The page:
4.6.2. Performance across Various Lengths of Dialogue History
As we leverage user’s dialogue history for personalization, the length of history may affect the model’s performance. To investigate the influence of history length, we test the performance of DHAP by using different numbers of historical post-response pairs. The results of BLEU-1 on Weibo set are illustrated in Figure 3. We find:
(1) In general, DHAP performs better when a user has a longer dialogue history. This is consistent with our speculation as a longer dialogue history can provide more personalized information. DHAP achieves the best performance with the history length around 25. Unfortunately, when more than 30 historical pairs are used, the performance of DHAP becomes unstable. The potential reason is that more historical data may bring more noise and increase the difficulty of building an effective user profile. (2) When the history is less than 5, ReCoSa-P performs better than DHAP without general user profile. This is because the persona information is extremely limited. Under this circumstance, the more complex architecture of ReCoSa shows its superiority. Nevertheless, our DHAP still performs best, showing its scalability for various history lengths.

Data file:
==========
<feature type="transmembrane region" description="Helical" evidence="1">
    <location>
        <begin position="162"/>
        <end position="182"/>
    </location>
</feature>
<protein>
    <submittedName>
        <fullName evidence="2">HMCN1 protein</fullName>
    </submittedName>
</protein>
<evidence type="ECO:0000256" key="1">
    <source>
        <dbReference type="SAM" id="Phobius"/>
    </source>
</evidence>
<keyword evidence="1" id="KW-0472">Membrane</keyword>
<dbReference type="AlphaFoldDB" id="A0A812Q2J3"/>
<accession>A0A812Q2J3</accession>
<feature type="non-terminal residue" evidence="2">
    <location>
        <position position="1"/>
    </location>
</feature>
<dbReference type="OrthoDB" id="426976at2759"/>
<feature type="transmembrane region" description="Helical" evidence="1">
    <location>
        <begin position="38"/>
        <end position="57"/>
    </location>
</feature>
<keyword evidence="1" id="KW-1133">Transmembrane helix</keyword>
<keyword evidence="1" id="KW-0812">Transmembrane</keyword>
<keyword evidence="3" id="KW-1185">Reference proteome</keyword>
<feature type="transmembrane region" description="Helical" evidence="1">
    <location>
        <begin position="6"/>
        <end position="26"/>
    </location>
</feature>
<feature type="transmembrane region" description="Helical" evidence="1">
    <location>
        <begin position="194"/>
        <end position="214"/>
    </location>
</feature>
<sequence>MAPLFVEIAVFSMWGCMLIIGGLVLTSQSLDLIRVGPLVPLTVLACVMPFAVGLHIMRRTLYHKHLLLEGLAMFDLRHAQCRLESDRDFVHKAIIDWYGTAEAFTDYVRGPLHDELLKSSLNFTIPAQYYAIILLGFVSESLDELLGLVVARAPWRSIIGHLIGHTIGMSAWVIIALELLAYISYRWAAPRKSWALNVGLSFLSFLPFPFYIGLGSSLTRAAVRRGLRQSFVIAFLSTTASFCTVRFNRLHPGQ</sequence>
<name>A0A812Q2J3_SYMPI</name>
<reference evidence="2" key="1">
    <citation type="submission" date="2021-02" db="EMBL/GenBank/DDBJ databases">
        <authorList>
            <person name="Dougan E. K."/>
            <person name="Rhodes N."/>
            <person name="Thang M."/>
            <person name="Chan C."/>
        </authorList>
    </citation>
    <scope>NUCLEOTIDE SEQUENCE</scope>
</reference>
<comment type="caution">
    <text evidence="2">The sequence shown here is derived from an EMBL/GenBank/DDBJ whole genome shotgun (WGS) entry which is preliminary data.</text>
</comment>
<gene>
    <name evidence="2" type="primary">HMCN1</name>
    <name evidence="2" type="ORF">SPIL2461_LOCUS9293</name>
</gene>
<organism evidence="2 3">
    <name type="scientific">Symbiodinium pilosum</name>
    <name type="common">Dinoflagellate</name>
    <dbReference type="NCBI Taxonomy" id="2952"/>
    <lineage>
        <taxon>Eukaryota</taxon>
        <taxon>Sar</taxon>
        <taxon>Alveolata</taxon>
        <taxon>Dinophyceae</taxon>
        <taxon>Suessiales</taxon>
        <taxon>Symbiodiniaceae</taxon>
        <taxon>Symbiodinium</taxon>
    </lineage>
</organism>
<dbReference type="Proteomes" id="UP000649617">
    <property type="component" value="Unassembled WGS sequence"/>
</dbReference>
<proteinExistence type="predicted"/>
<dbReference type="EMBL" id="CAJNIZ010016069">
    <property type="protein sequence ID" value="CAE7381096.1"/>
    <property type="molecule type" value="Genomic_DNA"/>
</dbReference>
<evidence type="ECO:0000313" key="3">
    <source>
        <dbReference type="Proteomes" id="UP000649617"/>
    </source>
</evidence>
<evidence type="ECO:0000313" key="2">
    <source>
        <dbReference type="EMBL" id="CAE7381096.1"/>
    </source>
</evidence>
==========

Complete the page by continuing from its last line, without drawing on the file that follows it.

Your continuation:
In this work, we implemented response generation of personalized chatbots in an alternative way. Different from existing personalized methods, we propose the personalized model DHAP, which learns the implicit user profile automatically from large-scale user dialogue history. We design a personalized language model to capture the user’s general interest from their historical responses and summarize the general user profile. To further highlight the historical responses which are relevant and valuable to the current input post, we build a history memory and construct the dynamic post-aware user profile. We build a personalized decoder to coordinate two personalized decoding strategies. Experimental results confirm the effectiveness of our model on generating informativeness and personalized responses.
Acknowledgements.Zhicheng Dou is the corresponding author. This work was supported by National Natural Science Foundation of China No. 61872370 and No. 61832017, and Beijing Outstanding Young Scientist Program NO. BJJWZYJH012019100020098, and Shandong Provincial Natural Science Foundation under Grant ZR2019ZD06.